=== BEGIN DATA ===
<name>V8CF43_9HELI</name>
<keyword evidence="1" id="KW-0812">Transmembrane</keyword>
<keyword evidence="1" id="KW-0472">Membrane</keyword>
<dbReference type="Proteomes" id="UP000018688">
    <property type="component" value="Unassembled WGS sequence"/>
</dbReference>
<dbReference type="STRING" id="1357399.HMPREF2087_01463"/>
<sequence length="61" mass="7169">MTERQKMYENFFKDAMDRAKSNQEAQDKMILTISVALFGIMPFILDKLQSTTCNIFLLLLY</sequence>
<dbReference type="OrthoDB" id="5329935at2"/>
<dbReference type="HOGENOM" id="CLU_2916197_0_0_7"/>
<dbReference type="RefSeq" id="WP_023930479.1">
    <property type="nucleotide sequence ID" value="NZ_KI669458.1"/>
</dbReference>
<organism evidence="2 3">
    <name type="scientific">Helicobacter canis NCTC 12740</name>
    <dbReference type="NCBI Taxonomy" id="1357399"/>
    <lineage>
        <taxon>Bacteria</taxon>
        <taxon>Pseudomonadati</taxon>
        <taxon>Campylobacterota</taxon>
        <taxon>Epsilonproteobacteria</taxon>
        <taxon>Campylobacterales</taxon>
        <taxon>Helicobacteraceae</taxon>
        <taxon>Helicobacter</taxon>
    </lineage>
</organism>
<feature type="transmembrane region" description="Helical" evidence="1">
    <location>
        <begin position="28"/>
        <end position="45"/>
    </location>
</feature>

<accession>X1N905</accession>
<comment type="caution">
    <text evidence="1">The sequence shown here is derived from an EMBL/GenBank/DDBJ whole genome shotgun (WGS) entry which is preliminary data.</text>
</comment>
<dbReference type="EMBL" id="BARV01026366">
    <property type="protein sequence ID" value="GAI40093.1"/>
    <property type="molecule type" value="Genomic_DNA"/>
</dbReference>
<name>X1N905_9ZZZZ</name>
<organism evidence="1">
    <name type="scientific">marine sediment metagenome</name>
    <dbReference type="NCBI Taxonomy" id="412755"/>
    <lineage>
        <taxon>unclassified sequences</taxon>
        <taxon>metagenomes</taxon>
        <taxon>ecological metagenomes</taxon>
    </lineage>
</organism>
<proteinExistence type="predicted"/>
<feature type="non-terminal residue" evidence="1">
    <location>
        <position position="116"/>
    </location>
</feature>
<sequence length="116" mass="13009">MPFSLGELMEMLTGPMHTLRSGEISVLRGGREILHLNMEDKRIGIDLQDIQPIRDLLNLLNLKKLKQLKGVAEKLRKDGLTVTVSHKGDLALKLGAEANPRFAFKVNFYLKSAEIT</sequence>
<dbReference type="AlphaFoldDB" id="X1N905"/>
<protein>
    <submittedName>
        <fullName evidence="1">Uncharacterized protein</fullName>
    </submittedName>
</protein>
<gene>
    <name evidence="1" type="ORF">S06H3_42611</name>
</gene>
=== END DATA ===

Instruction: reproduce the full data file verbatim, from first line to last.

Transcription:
<name>V8CF43_9HELI</name>
<keyword evidence="1" id="KW-0812">Transmembrane</keyword>
<keyword evidence="1" id="KW-0472">Membrane</keyword>
<dbReference type="Proteomes" id="UP000018688">
    <property type="component" value="Unassembled WGS sequence"/>
</dbReference>
<dbReference type="STRING" id="1357399.HMPREF2087_01463"/>
<sequence length="61" mass="7169">MTERQKMYENFFKDAMDRAKSNQEAQDKMILTISVALFGIMPFILDKLQSTTCNIFLLLLY</sequence>
<dbReference type="OrthoDB" id="5329935at2"/>
<dbReference type="HOGENOM" id="CLU_2916197_0_0_7"/>
<dbReference type="RefSeq" id="WP_023930479.1">
    <property type="nucleotide sequence ID" value="NZ_KI669458.1"/>
</dbReference>
<organism evidence="2 3">
    <name type="scientific">Helicobacter canis NCTC 12740</name>
    <dbReference type="NCBI Taxonomy" id="1357399"/>
    <lineage>
        <taxon>Bacteria</taxon>
        <taxon>Pseudomonadati</taxon>
        <taxon>Campylobacterota</taxon>
        <taxon>Epsilonproteobacteria</taxon>
        <taxon>Campylobacterales</taxon>
        <taxon>Helicobacteraceae</taxon>
        <taxon>Helicobacter</taxon>
    </lineage>
</organism>
<feature type="transmembrane region" description="Helical" evidence="1">
    <location>
        <begin position="28"/>
        <end position="45"/>
    </location>
</feature>

<accession>X1N905</accession>
<comment type="caution">
    <text evidence="1">The sequence shown here is derived from an EMBL/GenBank/DDBJ whole genome shotgun (WGS) entry which is preliminary data.</text>
</comment>
<dbReference type="EMBL" id="BARV01026366">
    <property type="protein sequence ID" value="GAI40093.1"/>
    <property type="molecule type" value="Genomic_DNA"/>
</dbReference>
<name>X1N905_9ZZZZ</name>
<organism evidence="1">
    <name type="scientific">marine sediment metagenome</name>
    <dbReference type="NCBI Taxonomy" id="412755"/>
    <lineage>
        <taxon>unclassified sequences</taxon>
        <taxon>metagenomes</taxon>
        <taxon>ecological metagenomes</taxon>
    </lineage>
</organism>
<proteinExistence type="predicted"/>
<feature type="non-terminal residue" evidence="1">
    <location>
        <position position="116"/>
    </location>
</feature>
<sequence length="116" mass="13009">MPFSLGELMEMLTGPMHTLRSGEISVLRGGREILHLNMEDKRIGIDLQDIQPIRDLLNLLNLKKLKQLKGVAEKLRKDGLTVTVSHKGDLALKLGAEANPRFAFKVNFYLKSAEIT</sequence>
<dbReference type="AlphaFoldDB" id="X1N905"/>
<protein>
    <submittedName>
        <fullName evidence="1">Uncharacterized protein</fullName>
    </submittedName>
</protein>
<gene>
    <name evidence="1" type="ORF">S06H3_42611</name>
</gene>